This is the most common question that any author is asked. Where do you get your ideas?
Mine are mainly a product of what I have absorbed as I go through my daily life (which is why the coronavirus lockdown has been particularly tricky. There’s a limit to how much you can absorb when your life is so very quiet.)
But after reading Big Magic by Elizabeth Gilbert, another possibility presented itself. In that book she tells a fantastic story about how she began to write a novel. As she described the concept, I thought that it sounded very much like another book that I had read, not by Elizabeth Gilbert but by Ann Patchett.
Then came the amazing part of the story. Elizabeth Gilbert’s life got in the way and she stopped writing the book. And at the same time and unbeknownst to her, Ann Patchett started writing it. And I mean exactly same book, with all the same characters and details.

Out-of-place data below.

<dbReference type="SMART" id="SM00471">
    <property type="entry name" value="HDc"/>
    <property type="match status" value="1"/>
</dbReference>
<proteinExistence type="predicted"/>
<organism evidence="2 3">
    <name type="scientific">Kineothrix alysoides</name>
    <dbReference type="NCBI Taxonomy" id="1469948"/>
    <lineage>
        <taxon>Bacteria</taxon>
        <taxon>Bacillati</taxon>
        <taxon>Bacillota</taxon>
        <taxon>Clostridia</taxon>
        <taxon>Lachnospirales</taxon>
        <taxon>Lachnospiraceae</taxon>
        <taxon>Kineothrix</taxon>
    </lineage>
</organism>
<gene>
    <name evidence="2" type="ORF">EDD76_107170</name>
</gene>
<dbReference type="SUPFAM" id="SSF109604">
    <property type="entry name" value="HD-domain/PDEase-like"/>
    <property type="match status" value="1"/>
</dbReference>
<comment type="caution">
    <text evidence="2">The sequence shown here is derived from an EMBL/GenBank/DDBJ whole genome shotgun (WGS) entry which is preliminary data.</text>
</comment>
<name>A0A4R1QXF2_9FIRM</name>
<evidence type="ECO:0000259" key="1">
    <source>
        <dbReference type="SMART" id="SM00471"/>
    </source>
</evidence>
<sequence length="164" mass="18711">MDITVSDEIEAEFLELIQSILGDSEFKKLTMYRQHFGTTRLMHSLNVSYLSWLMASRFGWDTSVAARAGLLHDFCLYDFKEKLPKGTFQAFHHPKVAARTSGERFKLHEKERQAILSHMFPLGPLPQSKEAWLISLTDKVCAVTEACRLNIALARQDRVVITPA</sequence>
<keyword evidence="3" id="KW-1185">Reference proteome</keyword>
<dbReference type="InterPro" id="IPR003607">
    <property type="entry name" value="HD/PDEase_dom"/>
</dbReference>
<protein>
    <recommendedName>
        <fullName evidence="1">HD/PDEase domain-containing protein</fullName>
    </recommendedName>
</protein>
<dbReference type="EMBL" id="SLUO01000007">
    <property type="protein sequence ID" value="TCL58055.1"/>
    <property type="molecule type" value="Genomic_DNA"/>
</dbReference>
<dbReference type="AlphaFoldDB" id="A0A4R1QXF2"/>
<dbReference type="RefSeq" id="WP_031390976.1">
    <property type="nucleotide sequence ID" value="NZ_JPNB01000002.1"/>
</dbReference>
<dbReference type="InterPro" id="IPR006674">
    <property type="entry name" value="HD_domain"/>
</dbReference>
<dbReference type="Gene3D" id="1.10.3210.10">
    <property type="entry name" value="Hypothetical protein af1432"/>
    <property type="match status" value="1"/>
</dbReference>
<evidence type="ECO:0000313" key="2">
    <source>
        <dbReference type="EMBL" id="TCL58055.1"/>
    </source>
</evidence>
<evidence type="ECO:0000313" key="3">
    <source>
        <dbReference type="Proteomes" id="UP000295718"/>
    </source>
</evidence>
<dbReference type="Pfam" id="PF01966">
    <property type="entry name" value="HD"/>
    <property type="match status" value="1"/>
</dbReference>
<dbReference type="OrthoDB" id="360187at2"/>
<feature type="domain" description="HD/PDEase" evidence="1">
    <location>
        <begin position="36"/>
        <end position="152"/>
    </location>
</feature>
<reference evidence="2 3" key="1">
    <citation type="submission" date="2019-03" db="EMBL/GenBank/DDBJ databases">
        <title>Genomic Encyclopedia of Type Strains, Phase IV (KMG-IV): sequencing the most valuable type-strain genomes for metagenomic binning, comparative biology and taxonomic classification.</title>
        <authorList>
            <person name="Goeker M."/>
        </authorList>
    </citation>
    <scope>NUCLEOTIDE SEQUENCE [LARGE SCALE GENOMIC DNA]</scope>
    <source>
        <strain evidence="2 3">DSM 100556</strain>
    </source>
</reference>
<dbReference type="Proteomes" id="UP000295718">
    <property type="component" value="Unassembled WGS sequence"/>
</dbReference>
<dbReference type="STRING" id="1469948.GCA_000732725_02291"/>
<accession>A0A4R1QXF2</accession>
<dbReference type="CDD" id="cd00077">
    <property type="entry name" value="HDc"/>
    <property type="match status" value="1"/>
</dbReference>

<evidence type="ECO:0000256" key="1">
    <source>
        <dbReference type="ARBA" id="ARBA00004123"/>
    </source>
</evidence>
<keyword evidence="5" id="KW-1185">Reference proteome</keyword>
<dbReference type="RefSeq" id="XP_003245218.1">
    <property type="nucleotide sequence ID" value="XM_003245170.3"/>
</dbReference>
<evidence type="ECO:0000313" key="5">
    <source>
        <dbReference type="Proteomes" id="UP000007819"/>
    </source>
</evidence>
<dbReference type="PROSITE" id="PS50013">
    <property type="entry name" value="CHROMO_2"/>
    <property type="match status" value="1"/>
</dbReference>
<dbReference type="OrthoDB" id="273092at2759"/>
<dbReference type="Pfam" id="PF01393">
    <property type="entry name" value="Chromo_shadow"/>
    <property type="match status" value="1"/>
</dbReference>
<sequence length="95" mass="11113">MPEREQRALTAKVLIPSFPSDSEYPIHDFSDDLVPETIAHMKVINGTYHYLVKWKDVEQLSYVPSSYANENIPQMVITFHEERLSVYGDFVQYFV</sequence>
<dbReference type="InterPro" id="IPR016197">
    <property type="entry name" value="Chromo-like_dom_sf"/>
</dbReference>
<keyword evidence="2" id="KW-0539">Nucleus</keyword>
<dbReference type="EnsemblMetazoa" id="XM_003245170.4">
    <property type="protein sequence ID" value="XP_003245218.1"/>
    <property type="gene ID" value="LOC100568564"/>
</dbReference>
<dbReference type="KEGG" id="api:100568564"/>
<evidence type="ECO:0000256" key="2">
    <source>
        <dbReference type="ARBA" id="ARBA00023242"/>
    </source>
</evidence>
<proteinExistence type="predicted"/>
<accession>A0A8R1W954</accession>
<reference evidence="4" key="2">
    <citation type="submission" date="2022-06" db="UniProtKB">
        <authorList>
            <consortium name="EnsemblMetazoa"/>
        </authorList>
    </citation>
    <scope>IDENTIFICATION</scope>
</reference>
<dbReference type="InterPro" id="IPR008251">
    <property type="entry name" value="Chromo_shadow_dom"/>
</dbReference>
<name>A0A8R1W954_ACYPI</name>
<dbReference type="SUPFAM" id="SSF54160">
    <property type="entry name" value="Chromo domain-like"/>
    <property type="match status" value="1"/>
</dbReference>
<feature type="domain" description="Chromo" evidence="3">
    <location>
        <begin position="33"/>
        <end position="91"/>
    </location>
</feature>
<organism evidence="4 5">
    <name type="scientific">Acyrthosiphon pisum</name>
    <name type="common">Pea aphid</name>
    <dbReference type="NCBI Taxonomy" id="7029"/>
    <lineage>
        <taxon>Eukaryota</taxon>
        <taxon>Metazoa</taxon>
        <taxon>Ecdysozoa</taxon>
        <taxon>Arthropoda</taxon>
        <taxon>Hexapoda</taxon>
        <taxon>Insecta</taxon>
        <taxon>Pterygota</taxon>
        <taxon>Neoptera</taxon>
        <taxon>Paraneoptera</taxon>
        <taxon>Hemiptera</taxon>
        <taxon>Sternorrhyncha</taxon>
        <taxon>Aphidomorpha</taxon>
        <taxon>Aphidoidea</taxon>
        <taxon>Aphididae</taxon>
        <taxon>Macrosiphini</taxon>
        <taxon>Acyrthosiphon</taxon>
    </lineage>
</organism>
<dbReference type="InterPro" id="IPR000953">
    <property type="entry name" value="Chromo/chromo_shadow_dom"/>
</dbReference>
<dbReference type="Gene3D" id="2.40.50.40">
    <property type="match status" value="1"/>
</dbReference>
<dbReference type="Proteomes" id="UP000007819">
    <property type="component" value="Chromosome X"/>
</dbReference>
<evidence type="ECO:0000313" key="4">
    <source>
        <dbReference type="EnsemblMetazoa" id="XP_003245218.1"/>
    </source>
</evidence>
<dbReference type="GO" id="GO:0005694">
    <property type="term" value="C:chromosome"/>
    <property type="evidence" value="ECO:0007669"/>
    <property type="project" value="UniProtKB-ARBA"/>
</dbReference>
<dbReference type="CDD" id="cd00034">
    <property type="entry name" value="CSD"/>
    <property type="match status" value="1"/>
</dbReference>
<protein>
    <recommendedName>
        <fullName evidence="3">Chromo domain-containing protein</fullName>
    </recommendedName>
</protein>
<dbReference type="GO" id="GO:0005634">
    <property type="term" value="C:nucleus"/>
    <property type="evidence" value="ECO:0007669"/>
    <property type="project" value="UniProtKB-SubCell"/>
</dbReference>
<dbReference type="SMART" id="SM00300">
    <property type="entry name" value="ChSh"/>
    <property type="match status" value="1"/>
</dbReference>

An eerie coincidence?
Elizabeth Gilbert thinks not. She believes that the universe transferred the idea from her, who was not able to use it, to Ann Patchett who was. This explains, she believes, why throughout history there are examples of people having the same ideas at the same time, not just authors but scientists, musicians, screenwriters, just about anyone who is creative.
I was sceptical. I have always been quite a rational thinker and whilst I am open to new ideas, I tend to want empirical proof before I dive in and take them on board. Whilst this was a lovely idea, there was no way of proving that it was true .
And then . . .
Last week I was reading in my copy of The Bookseller, about the new release from a very popular author. Her previous book had been a great success and so I read the details of the new one with interest. And I discovered that it is exactly the same as an idea that I had had. Not only had I had the same idea, but I had written it down, in detail, in my notebook so I knew that I wasn’t just dreaming it.
I did nothing with my idea. Even though I really liked it (and still do) I didn’t have the time when I came up with it to give it any proper thought, so I put it on the back burner to save for later. Obviously the other writer did not and so she got to keep it.
Our ideas are so close that I will not be able to write that story any more (unless hers sinks without trace, which seems unlikely.) That’s okay. I have lots of other ideas. But maybe Elizabeth Gilbert is onto something after all . . .